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General Obligation Bond

In the United States, a municipal bond in which the issuing locality pledges to use all revenues at its disposal to pay bondholders, including the raising of property taxes. Should a sufficient number of residents not pay their property taxes that it impacts revenue for bondholders, the terms of the bond legally require the municipality to raise property taxes to make up the shortfall. There are two basic types of general obligation bonds. A limited GO allows for the raising of property taxes up to a certain percentage, while an unlimited GO theoretically allows the municipality to levy taxes of up to 100% of a property's value. Because an unlimited GO provides a great incentive to pay property tax on time, and because many states only allow such a bond to be issued following a vote on the matter, credit ratings agencies usually rate them higher. However, both types of GO are generally rated highly.


To trade, especially at a given price. For example, one may say that a stock "goes" at $10, meaning that one may trade at its current share price of $10.


References in periodicals archive ?
It said a review by a chief police officer does not amount to a review by an appropriate tribunal and would not go far enough to satisfy a Supreme Court ruling that it is a breach of offenders' human rights to be put on the register for life with no review.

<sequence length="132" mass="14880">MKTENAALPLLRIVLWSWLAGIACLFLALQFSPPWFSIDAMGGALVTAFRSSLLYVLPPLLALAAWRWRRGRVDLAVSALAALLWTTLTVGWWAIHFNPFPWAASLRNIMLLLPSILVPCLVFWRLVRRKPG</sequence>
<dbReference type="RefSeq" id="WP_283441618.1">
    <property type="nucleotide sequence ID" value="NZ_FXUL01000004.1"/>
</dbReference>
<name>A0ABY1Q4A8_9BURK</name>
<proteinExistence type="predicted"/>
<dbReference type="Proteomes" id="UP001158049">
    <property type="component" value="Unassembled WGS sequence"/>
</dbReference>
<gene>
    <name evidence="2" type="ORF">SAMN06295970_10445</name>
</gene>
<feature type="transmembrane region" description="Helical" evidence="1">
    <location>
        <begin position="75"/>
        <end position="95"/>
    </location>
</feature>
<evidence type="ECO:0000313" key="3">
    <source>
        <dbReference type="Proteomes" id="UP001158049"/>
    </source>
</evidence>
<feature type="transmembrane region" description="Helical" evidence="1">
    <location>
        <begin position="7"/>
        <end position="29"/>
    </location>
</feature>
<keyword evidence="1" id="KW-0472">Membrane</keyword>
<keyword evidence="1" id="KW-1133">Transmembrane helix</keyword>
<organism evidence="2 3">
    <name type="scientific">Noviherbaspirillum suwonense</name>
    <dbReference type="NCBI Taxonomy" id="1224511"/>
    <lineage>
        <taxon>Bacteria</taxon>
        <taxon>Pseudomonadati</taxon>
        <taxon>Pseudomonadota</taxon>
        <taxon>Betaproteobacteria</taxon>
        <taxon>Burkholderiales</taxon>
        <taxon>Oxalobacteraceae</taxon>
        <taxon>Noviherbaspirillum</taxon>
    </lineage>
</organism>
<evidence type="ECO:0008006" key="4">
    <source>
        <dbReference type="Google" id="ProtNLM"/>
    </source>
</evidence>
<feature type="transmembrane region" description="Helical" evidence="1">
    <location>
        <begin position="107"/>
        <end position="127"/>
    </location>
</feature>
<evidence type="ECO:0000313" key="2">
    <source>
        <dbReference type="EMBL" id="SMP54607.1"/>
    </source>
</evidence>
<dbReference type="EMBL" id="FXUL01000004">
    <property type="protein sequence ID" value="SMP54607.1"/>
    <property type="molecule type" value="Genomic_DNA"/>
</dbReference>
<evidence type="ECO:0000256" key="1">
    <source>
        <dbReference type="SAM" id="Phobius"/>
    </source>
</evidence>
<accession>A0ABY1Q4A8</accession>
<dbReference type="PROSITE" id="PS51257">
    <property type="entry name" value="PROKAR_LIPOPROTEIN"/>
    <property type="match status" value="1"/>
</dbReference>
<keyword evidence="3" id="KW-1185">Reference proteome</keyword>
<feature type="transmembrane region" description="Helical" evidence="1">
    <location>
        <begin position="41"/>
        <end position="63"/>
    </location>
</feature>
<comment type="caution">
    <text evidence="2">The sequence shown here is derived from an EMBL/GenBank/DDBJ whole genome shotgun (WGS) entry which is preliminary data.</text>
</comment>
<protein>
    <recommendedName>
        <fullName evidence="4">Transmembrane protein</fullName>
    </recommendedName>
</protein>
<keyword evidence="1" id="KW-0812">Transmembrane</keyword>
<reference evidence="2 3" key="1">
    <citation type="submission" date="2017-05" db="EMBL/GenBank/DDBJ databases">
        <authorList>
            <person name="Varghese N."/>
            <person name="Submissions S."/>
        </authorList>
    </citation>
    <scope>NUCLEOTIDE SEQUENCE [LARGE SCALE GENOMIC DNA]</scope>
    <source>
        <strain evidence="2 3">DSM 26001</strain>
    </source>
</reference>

But David Spaven, chairman of environmental group Transform Scotland, said: "Road-user charges do not go far enough.
After falling to a perch of 88, he has made steady progress, and posted a recent best behind Go Far dropped back to six furlongs.
GOVERNMENT plans for police chiefs to review requests from paedophiles and rapists to be removed from the sex offenders register after 15 years do not go far enough, MPs and peers said.
warned last night Home Office plans to limit the availability of cheap alcohol did not go far enough.
Chancellor 'didn't go far enough' PROPERTY experts have welcomed the initiatives set out by the Budget to boost the housing market - but said they did not go far enough.
Home Secretary Michael Howard yesterday unveiled plans to stamp out the sale of killer combat knives - but they might not go far enough for Labour's Jimmy Wray.
In addition, Gruber believes the current Administration's proposals regarding passive loss rules do not go far enough.